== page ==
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Bayless v. Brown

United States District Court, S.D. Indiana, Terre Haute Division

December 22, 2016

JAMES BAYLESS, Petitioner,
v.
RICHARD BROWN, Superintendent Wabash Valley Correctional Facility, [1]Respondent.

          ENTRY DISCUSSING PETITION FOR WRIT OF HABEAS CORPUS

          Hon. William T. Lawrence, Judge.

         The petition of James Bayless for a writ of habeas corpus challenges a prison disciplinary proceeding identified as No. CIC-15-06-0065. For the reasons explained in this Entry, Bayless's habeas petition must be denied.

         Discussion

         A. Overview

         Prisoners in Indiana custody may not be deprived of good-time credits, Cochran v. Buss, 381 F.3d 637, 639 (7th Cir. 2004) (per curiam), or of credit-earning class, Montgomery v. Anderson, 262 F.3d 641, 644-45 (7th Cir. 2001), without due process. The due process requirement is satisfied with the issuance of advance written notice of the charges, a limited opportunity to present evidence to an impartial decision maker, a written statement articulating the reasons for the disciplinary action and the evidence justifying it, and “some evidence in the record” to support the finding of guilt. Superintendent, Mass. Corr. Inst. v. Hill, 472 U.S. 445, 454 (1985); Wolff v. McDonnell, 418 U.S. 539, 570-71 (1974); Piggie v. Cotton, 344 F.3d 674, 677 (7th Cir. 2003); Webb v. Anderson, 224 F.3d 649, 652 (7th Cir. 2000).

         B. The Disciplinary Proceeding

         At the time of the offense and disciplinary conviction, Bayless was incarcerated at the Correctional Industrial Facility. On June 3, 2015, Internal Affairs Investigator John Poer wrote a Report of Conduct charging Bayless with offenses A-111/113 attempted trafficking. The conduct report states:

On May 5, 2015 an envelope containing a paperback book with 40 suboxone strips hidden in the spine of the book was intercepted at the mail search area. An investigation into the attempt to traffic a controlled substance was launched. Information obtained during this investigation indicates that offender James Bayless 15670110A-3D participated in the delivery of the package containing the Suboxone strips. Offender Bayless is in violation of Class A 111/113 Attempting to Traffic with an Offender.

         An Incident Report with substantially the same wording as the conduct report was also written up. Bayless was charged with violating prison rules by attempting to traffic.

         On June 5, 2015, Bayless was notified of the charge of attempted trafficking (A-111/113) and served with a copy of the conduct report and the screening report. Bayless was notified of his rights and pleaded not guilty. He did not request a lay advocate, witnesses, or physical evidence. Bayless also waived 24 hours' advance notice of the disciplinary hearing.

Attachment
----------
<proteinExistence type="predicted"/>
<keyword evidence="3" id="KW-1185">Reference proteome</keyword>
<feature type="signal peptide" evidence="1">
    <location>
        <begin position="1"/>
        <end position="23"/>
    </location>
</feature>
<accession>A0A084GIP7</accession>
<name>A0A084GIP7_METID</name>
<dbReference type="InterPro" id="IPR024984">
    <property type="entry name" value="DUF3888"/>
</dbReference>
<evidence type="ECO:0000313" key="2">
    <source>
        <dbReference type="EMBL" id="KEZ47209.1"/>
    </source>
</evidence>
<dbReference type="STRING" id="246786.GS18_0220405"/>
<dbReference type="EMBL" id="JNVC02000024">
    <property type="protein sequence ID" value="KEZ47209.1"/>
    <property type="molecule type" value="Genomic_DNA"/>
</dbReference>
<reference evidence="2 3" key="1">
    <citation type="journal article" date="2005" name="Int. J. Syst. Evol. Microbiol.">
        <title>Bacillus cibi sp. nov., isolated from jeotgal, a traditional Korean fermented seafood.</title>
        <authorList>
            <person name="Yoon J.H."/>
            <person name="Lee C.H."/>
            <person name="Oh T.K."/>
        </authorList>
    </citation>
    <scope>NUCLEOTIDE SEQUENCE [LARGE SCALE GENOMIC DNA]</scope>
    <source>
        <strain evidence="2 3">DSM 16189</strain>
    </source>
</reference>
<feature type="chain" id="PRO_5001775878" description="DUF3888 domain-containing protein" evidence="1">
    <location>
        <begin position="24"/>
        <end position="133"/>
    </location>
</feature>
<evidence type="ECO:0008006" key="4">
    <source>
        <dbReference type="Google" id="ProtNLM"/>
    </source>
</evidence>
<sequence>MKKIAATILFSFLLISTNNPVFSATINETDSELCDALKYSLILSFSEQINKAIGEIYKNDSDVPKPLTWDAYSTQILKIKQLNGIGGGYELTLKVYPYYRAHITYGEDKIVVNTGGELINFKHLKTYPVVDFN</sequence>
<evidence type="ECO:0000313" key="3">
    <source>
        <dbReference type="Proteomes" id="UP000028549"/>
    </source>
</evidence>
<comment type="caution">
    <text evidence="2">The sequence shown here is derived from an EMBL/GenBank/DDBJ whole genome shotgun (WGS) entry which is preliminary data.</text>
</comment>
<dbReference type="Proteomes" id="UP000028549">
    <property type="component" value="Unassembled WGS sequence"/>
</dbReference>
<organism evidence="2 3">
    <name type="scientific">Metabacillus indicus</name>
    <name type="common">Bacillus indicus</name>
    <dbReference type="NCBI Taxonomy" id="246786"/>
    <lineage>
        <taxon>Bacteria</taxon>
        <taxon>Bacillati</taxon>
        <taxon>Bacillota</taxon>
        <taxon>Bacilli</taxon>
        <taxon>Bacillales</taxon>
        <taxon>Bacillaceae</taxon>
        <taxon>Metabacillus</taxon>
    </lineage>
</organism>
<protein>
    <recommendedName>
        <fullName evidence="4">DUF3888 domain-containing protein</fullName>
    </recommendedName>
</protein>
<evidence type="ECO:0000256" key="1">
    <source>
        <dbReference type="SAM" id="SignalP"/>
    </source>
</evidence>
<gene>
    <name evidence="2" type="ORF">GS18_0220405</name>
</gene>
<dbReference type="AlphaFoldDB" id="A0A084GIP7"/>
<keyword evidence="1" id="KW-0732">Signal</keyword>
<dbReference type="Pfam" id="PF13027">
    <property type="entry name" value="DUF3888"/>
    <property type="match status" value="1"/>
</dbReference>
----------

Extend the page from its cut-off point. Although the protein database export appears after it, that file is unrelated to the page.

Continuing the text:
A disciplinary hearing was held on June 10, 2015 in case CIC 15-06-0065. Bayless pleaded not guilty and provided the following statement: “I never made a phone call or knew anything about it.” The disciplinary hearing officer (“DHO”) found Bayless guilty of attempted trafficking. In making this determination, the DHO considered staff reports and the Internal Affairs Investigation Report (Ex-Parte; Sealed; Dkt. 12). Due to the frequency/nature of the offense and the likelihood of the sanction having a corrective effect on the offender's future behavior, the hearing officer imposed the following sanctions: a written reprimand, 45 days' lost phone privileges, 90 days' disciplinary segregation, 190 days' lost earned credit time (ECT) (later reduced to 180 days' ECT lost), and a demotion from credit class one to credit class two.

         Bayless appealed the disciplinary action to the Superintendent on June 12, 2015. The appeal was denied on June 23, 2015. Bayless's appeal to the final reviewing authority for the Indiana Department of Correction (IDOC) was denied on July 13, 2015.

         C. Analysis

         Bayless's habeas petition raises two grounds for relief. First, he argues that he had no knowledge of contraband being sent to him through the mail. He states that he does not receive visits, rarely gets money, talks only to one person on the phone and receives mail only from his mom and wife (who is also in prison). Second, Bayless contends that his mail should not have been opened and the suboxone discovered. He states that no warrant was obtained to open his legal mail and that his mail was not opened in front of them. ...


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